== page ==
Guatemalan Vice President Roxana Baldetti’s insensitive recent comments about planned changes to the country’s minimum wage were answered by nationwide demonstrations on February 22, organized by Guatemala’s Coordinadora Nacional de Organizaciones Campesinas (National Coordination of Peasant Organizations—CNOC). In response to four accords approved at the end of 2014 to establish a lower monthly minimum wage of 1,500 quetzales ($196.6) in the municipalities of Estanzuela, Masagua, San Augustine and Guastatoya, protesters blocked at least 22 roads in various parts of the country, including border areas and major highways.
According to the government, a differentiated minimum wage would lower labor costs to encourage investment in the four municipalities. The new wages were set to go in effect in January, but the decision was suspended late that month after the Procurador de los Derechos Humanos (Human Rights Ombudsman—PDH) raised an injunction in the Constitutional Court, arguing that the measure violated labor rights of workers in those areas. The UN Special Rapporteur on Extreme Poverty, Philip Alston, also criticized the decision. “Having an exploited labor force is not a viable way to foster economic and social development,” he affirmed.
Responding to the controversy in a press conference last weekend, Baldetti defended the wage differential in a way that many Guatemalans found offensive. Baldetti claimed that if she lived in Estanzuela and had five children, she would be “blessed by God” if she was offered a job in a factory, “whatever the laws say.” “It’s better to have 1,200 quetzales [$157] in your pocket [than to have] nothing and have to eat […] once a day, tortilla with salt,” she said.
Guatemala’s national minimum wage is 2,644.50 quetzales ($346) a month for agricultural and nonagricultural workers, but some workers say they receive as little as 600 to 700 quetzales ($78.63 to $91.74) a month. A report by Empresarios por la Educación links lower levels of education to lower pay, with Guatemalans who have little to no formal education receiving salaries far below the minimum wage.
Meanwhile, the cost of living has increased—making a lower minimum wage particularly taxing. Guatemala’s Instituto Nacional de Estadística (National Institute of Statistics—INE) has reported that the canasta básica alimentaria (basic food basket), an index of 26 staple goods, has increased in price by 11.11 percent from January 2014 to January 2015.
“This minimum wage only covers a quarter of the basic costs of living for an average Guatemalan family,” said UN Special Rapporteur on the Right to Food Hilal Elver. “Paid so little, already vulnerable households are left in a precarious situation, unable to ensure a decent standard of living for themselves and their families, with food security and access to an adequate and nutritional diet seriously undermined.”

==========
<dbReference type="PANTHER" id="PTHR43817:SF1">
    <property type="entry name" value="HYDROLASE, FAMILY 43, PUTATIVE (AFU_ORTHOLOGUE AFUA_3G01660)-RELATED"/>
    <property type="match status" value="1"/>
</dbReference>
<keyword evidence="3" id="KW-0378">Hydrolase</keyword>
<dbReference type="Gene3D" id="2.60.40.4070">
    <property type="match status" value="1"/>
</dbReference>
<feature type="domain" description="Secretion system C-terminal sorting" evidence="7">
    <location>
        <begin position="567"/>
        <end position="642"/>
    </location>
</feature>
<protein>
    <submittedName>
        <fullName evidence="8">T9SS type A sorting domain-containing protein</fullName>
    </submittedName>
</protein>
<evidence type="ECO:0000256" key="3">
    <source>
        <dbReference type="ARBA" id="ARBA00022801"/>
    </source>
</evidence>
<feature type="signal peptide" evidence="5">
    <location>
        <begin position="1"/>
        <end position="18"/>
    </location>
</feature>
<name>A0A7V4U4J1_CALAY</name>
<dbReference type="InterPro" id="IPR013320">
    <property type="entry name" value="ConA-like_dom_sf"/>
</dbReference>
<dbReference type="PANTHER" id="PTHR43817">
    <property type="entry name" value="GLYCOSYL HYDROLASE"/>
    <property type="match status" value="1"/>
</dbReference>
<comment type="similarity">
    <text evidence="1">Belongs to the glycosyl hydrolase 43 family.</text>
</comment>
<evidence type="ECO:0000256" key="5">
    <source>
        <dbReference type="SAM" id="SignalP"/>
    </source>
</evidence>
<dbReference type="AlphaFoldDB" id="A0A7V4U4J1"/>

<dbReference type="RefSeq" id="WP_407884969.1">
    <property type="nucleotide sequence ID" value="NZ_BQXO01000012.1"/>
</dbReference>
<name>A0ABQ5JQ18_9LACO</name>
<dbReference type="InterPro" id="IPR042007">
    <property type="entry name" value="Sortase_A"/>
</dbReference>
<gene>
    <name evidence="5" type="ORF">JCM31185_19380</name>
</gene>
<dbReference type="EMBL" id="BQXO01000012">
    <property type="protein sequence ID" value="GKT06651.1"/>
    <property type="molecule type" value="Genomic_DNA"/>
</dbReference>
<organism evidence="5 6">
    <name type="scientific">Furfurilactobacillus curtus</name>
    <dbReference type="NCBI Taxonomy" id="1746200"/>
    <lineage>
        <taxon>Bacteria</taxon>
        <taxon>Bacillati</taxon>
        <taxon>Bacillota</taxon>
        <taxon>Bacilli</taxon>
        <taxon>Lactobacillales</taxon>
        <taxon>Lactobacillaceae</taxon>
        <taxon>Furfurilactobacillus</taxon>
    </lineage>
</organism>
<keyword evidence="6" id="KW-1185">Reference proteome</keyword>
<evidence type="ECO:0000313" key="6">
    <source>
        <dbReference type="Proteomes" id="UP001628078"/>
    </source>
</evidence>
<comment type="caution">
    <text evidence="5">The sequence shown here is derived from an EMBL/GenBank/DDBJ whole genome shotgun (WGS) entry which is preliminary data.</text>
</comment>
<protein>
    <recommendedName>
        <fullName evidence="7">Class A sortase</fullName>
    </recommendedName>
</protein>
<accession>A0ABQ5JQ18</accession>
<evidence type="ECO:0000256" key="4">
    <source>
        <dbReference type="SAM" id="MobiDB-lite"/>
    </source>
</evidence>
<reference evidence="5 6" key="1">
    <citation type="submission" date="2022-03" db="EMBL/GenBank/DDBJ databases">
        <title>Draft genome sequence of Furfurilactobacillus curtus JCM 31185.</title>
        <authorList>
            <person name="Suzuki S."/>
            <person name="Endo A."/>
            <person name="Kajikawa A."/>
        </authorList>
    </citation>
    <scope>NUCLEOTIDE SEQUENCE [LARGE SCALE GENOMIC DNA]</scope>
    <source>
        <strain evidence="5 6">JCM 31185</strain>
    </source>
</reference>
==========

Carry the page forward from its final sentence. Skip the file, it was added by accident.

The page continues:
And even though gasoline prices have fallen by over $1 a liter recently, prices of other goods have remained the same or risen, especially the cost of meat. Local experts have denounced these price increases, blaming a lack of consumer protection.
The vice president’s comments have allowed Guatemalans to wax lyrical on social media about their leaders. Indeed, Baldetti is no stranger to controversy. Following the BBC’s investigative exposé of abuse and neglect at the Carlos Federico Mora Mental Hospital in Guatemala City, she described the institution as “very nice.” In 2013, she caused a diplomatic incident with Mexico after mocking President Enrique Peña Nieto over the scandal involving his new mansion, although Baldetti had recently taken ownership of a large property herself. Perhaps her most famous faux pas was last year, when she vowed that she had not fallen for the temptation of corruption. “I have not stolen a penny,” said Baldetti, “I swear on the life of my mother, who is dead.”
Guatemala holds elections in September and most likely faces a presidential run-off in November, and Baldetti has expressed a wish to run for mayor of Guatemala City. However, she would have to convince electoral authorities that a sitting official can campaign, which is currently prohibited in Guatemala.
Meanwhile, other political figures have also fallen under scrutiny over the wage differential controversy. Economic Minister Sergio De La Torre owns a clothing company and could benefit from lower labor costs if differentiated minimum wages were rolled out across Guatemala, something the plan’s detractors claim could happen.
As prices go up, even when the cost of transporting goods falls, the prospect of a lower minimum wage is as welcome as tortilla and salt for a month. Add in inflation and the government flip-flopping over whether the macro outlook is good or bad, and—as the protests show—the average Guatemalan does not look favorably on the views of a multi-millionaire telling them how to work and for what wage.